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3 Lessons from the 2011 Top 100 US Retailers

Bryan Wargo - Thursday, July 07, 2011 recently released their annual report on the Top 100 retailers in the US and its a great reminder of the economic impact these organizations have on our economy and the incredible opportunity they represent to companies providing solutions in this vertical market.   It came as no real surprise to see Wal-Mart, Kroger and Target take the top overall spots based on combined sales of over $450B across the 10,000+ stores they operate in the US.  

As we analyze the list there are three very interesting trends that emerge:

1. Sales per store really matters - retailers are constantly trying to figure out how to drive more sales per store and the retail winners show their dominance in this category.  Just looking at the top 3 we see a huge disparity with Wal-Mart at $71M, Kroger at $22M and Target at $38M.  Not only does Wal-Mart dominate the retail category for overall revenue and number of physical stores, but they do an excellent job of sales per store.  The overall category leader for sales per store is Costco with over $143M in sales per astronomical number and speaks to the massive volume they are able to turn.  Along the same lines there is another trend of moving to smaller store formats, which is a bit counterintuitive to growing sales per store.  The article points out that less than 1/3 of all Best Buy stores are located in the US but account for over 72% of the total retail square footage for the entire company.  Best Buy, like many of the pure play electronic retailers before them, has come under pressure from their online competitors and is looking to smaller format stores to compliment their online presence.  As retailer focus more of multi-channel selling it seems that the store is becoming more of a compliment to the online channel and vice versa.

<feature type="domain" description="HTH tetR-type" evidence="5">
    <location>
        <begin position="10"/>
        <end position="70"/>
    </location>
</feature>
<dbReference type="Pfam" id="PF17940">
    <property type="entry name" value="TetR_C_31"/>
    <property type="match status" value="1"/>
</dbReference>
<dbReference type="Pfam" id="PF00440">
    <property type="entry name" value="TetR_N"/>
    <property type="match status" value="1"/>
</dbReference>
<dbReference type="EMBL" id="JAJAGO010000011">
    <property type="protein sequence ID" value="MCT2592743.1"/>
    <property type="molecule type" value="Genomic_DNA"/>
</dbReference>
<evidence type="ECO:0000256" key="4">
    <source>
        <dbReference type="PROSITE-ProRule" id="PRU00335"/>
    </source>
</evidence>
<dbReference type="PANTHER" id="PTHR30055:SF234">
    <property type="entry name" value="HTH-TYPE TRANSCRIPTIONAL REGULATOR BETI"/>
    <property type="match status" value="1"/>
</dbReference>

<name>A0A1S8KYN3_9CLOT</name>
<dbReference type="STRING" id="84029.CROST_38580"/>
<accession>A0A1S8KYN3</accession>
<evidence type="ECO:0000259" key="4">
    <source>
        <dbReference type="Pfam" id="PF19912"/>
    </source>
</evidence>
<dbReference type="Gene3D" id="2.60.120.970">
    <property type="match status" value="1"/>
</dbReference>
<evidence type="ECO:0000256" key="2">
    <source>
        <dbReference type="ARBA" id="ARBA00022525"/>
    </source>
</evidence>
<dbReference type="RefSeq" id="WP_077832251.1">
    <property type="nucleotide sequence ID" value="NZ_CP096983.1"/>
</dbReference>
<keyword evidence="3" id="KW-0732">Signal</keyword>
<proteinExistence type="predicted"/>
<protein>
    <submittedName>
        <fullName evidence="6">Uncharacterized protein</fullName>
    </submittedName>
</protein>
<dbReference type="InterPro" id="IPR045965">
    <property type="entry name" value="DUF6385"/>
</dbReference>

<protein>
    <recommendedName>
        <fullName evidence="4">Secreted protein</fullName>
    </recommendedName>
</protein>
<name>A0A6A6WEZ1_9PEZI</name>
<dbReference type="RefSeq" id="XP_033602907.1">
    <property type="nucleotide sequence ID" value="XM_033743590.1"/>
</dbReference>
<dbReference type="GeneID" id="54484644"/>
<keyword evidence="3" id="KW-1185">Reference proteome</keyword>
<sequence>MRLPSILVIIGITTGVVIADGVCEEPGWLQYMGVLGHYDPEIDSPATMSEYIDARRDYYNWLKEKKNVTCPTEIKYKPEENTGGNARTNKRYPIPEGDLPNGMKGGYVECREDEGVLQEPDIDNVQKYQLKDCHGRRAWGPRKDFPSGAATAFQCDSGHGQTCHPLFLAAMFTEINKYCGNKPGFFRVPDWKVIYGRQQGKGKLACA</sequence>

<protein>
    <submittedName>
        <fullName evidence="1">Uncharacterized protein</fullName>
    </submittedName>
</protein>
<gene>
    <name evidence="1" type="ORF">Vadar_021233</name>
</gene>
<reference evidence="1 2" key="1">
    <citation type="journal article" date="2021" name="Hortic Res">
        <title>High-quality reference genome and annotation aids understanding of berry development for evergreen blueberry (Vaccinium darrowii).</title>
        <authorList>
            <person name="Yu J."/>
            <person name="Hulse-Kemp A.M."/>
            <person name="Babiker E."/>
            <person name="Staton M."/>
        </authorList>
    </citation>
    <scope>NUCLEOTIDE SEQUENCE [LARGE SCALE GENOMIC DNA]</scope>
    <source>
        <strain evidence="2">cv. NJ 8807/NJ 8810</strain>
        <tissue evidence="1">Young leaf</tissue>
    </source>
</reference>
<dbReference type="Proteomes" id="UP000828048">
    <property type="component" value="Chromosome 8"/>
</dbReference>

2.  Advanced use of customer data is driving results - retailers who take advantage of loyalty data and can personalize offers will be the winners.  From a vertical standpoint, Kroger's continues to show strong results despite other grocery stores lagging.  The article points out that their use of customer data is a key contributor and the ability for Kroger's to target offers and promotions that are tailored to the individual shopper may be the major differentiator.  As we see more traditional retailers incorporate traditional online tactics, like targeting, into their normal offline business processes we can expect to see similar gains.

3.  Online is growing REAL fast - Amazon entered into the top 20 this year and had amazing growth rate of 46%.  Online still represents a small fraction of all retail sales (less than 10%) but it the fastest growing channel for most retailers.  Retailers are acquiring pure play e-commerce companies, investing heavily in their on-line presence and even acquiring social media companies to help advance growth in this area.  As the investment grows in this sector the retailer is going to have to ensure a consistent customer experience across their different channels and figure out how to integrate the best of the online and offline worlds.

In aggregate these 100 retailers represent over $800B in annuals sales, 200,000 store locations, and millions of jobs in the US alone.  There are new trends amongst these top retailers like multi-channel shopping that will have lasting impacts on our economy as well as how people will shop in the coming years.
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